Luxury cars

Rolls-Royce will offer an electric vehicle 'when the time is right'

The luxury automaker's CEO says Rolls-Royce won't offer plug-in hybrids, instead focusing on full electrification.

Rolls-Royce Phantom

The Rolls-Royce Phantom's "Architecture of Luxury" platform was engineered to handle an eventual electric powertrain.

James Lipman/Rolls-Royce

Super-ulta-luxury automaker Rolls-Royce has long said it plans to offer an electric vehicle. But while other companies are seemingly rushing to offer this sort of technology as soon as possible, Rolls-Royce says its EV will launch "when the time is right."

That's the word from company CEO Torsten Müller-Ötvös, speaking to members of the media in Pebble Beach, California, last weekend. "We are on it," he said. "Rest assured."

Rolls-Royce is taking an all-or-nothing approach to electrification, too. Rather than adopting plug-in hybrid powertrains, the company will only go fully electric.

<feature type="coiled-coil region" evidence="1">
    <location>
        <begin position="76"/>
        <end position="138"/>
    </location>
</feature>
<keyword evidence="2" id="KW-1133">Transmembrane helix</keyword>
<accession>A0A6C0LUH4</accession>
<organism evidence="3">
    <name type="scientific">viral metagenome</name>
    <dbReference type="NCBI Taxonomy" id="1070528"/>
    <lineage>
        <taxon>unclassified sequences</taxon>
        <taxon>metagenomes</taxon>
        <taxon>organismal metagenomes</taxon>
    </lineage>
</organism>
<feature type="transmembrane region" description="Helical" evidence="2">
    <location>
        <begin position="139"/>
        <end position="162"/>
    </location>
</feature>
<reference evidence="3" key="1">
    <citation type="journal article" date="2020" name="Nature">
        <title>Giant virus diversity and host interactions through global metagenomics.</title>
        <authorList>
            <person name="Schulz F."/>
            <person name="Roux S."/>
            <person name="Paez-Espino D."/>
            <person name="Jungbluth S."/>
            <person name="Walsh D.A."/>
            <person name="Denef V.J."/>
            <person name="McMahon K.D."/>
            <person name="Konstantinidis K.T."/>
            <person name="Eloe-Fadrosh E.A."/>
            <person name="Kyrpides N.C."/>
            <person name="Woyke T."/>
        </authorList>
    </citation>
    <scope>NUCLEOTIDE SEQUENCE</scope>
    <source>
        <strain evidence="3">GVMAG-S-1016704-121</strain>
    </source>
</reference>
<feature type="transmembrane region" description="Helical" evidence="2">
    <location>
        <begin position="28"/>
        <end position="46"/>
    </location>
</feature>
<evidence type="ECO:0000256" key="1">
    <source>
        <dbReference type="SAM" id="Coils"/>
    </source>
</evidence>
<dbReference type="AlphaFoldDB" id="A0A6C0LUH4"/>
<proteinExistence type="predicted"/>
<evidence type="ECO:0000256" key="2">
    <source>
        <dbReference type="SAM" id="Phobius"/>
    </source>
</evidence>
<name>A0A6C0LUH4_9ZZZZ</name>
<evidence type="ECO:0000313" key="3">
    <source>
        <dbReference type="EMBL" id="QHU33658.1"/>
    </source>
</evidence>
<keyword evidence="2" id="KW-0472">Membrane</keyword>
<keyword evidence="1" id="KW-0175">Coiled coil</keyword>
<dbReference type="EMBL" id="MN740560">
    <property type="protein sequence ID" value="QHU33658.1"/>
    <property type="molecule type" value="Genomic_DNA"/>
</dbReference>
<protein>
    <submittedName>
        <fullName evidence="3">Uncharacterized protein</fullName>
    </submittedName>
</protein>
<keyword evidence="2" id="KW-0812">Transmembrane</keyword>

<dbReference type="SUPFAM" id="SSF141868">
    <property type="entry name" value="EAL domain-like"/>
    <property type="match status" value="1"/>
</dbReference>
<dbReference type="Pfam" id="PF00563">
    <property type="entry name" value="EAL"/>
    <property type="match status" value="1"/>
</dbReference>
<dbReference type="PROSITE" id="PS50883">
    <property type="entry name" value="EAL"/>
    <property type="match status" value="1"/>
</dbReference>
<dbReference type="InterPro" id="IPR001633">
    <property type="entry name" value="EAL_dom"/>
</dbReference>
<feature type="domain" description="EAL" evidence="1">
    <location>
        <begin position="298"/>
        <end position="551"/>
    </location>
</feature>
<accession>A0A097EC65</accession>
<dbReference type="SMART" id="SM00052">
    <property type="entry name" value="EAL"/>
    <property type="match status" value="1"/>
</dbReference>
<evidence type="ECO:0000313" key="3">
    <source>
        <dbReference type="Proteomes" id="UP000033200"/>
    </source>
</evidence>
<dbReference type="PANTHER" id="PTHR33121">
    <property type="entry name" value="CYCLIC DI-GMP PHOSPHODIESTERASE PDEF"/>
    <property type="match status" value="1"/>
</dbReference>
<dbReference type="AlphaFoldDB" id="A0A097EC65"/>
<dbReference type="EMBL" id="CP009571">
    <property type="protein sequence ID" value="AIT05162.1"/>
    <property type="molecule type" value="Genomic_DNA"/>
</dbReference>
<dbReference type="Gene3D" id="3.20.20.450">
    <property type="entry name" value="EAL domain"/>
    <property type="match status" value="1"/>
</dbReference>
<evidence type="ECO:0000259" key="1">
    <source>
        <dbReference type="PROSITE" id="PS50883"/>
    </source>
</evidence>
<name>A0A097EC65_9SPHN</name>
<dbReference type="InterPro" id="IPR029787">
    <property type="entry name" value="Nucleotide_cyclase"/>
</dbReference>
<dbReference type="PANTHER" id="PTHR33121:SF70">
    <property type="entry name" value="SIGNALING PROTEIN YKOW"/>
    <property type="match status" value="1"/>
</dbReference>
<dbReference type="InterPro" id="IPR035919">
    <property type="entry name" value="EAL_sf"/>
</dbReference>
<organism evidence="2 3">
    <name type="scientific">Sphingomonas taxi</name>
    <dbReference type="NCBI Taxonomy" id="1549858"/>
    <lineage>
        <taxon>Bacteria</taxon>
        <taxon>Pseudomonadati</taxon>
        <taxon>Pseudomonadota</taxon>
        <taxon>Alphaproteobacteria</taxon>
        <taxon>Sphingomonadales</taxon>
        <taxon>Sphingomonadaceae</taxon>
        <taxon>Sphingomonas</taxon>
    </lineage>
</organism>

"We need to make smart decisions on where we invest our money," Müller-Ötvös said. "It may be OK for bigger companies to go into hybrids and all sorts of different technologies, [but] we needed to make a certain decision." Plus, he notes that "legislation will change, particularly in city centers," that will favor EVs.

Müller-Ötvös said Rolls-Royce's customers aren't interested in plug-in hybrids. Rather, they want the full EV experience. "Clients -- particularly younger ones -- are far more open for electric drives," he said.

Rolls-Royce's first EV won't likely be an existing version of a current model, either, though Müller-Ötvös said the "Architecture of Luxury" platform that underpins the new Cullinan and Phantom is set up to handle an electric powertrain.

But when, exactly, will we see Rolls-Royce's first EV? Müller-Ötvös has a simple answer for that one: "I'm not telling you."

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